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U.S. Coast Guard: New Spike in Cuban Migrant Boats, Violence

A Coast Guard boatcrew pulls alongside a vessel carrying Cuban migrants off the coast of Florida. The migrants were safely removed from the rustic vessel and repatriated to Cuba. U.S. Coast Guard

MIAMI, FL — U.S. Coast Guard officials say they are worried about a new spike in "desperate" Cubans heading for the United States on rickety, homemade boats, with some of those migrants willing to resist and confront the Coast Guard officers who intercept them.

"In the past year, we've had over 20 cases where there has been violence toward our boarding team members or other migrants on these vessels," said Capt. Mark Fedor, the Chief of Response for the U.S. Coast Guard Seventh District.

In the last three months of 2015, according to Coast Guard statistics, 1,536 Cubans took to the sea, most of them picked up by the Coast Guard. This compares to 4,473 Cubans in all of fiscal 2015, which ended September 30.

In the first five days of January alone, the number had already climbed to 176, indicating a steady escalation in Cuban maritime migration at a time of year when winter weather typically keeps the numbers low.

Coast Guard officials say many of the Cubans they've intercepted have told them there are two reasons that more Cuban citizens are now setting sail.

A Coast Guard crew pulls Cuban migrants from the water south of Marquesas, Florida. The migrants jumped from their rustic vessel into the water for rescue. U.S. Coast Guard

"The first being they don't see any bright economic future for themselves in Cuba, even with the normalization process that's going on," said Capt. Fedor in Miami.

The second reason is a widespread fear on the island that soon the United States could end the special immigration privileges given to Cubans during the Cold War under the Cuban Adjustment Act.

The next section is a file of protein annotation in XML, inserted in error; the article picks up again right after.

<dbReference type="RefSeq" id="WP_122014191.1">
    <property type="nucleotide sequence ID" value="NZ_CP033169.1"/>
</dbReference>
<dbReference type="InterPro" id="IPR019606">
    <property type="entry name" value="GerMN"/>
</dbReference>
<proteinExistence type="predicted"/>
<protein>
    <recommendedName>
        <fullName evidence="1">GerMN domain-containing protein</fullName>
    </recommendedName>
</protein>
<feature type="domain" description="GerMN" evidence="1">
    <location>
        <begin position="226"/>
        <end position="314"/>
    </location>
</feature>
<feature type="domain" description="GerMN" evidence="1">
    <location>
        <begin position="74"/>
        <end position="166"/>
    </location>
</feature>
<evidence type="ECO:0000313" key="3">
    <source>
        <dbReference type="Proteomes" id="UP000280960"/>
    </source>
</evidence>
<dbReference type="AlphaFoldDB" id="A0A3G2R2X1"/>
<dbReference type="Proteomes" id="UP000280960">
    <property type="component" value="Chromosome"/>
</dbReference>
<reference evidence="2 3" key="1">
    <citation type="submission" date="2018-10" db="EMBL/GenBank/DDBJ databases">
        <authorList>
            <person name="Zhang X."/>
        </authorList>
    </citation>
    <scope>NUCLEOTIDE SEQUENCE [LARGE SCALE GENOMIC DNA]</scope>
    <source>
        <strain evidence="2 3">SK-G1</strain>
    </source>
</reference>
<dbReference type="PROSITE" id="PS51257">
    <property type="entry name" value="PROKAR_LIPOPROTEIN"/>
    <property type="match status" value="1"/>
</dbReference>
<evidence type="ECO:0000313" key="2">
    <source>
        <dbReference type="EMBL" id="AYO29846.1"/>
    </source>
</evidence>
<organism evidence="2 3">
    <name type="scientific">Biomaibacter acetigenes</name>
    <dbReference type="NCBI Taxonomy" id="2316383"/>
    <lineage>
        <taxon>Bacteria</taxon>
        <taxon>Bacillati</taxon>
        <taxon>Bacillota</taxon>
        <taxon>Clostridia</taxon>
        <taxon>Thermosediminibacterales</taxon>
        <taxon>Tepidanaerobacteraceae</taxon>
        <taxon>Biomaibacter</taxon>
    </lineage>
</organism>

According to that 1966 law, and later by the rules of the so-called "wet-foot dry-foot policy," virtually any Cuban who sets foot on U.S. soil, with a "dry foot," is allowed to stay in the country.

Most Cubans who are picked up at sea, with a "wet foot," are repatriated.

Cuban government officials have long urged the U.S. to end these special immigration privileges, arguing they draw Cubans to the sea and often to their deaths.

So far, though, the U.S. has resisted changing the law, and is trying to tamp down rumors to the contrary in Cuba.

A Coast Guard C-130 flies over a vessel carrying Cuban migrants off the coast of Mexico's Yucatan. The migrants were safely removed from the vessel and repatriated to Cuba. U.S. Coast Guard

"The U.S. government has clearly stated that policy is not changing, and we want to make sure people understand that," said Fedor, noting the rumors have caused "anxiety and desperation among Cuban migrants where they are being more hostile, they're being more violent to our boarding team members."

Another concern is that the migrant boats, which usually leave from the Havana or Matanzas areas in Cuba, heading for the Florida Keys, are unsafe and are often dangerously overloaded.

"This is a tragedy at sea waiting to happen," said Coast Guard Lt. Commander Gabriel Somma. "These makeshift vessels, they're not safe, no lighting, no navigation equipment, very rarely do they have any lifesaving equipment."

And with alternate routes used by tens of thousands of Cubans to enter the United States through Ecuador, Central America and Mexico becoming more restricted now, the Coast Guard fears there will be an even bigger rise in immigrant boat traffic, which is usually controlled by smuggling groups.

"We continually in the last four or five years have seen this steady uptick (in Cuban migrant boats) and it doesn't seem there's any reason for a slowdown in the future," said Somma.

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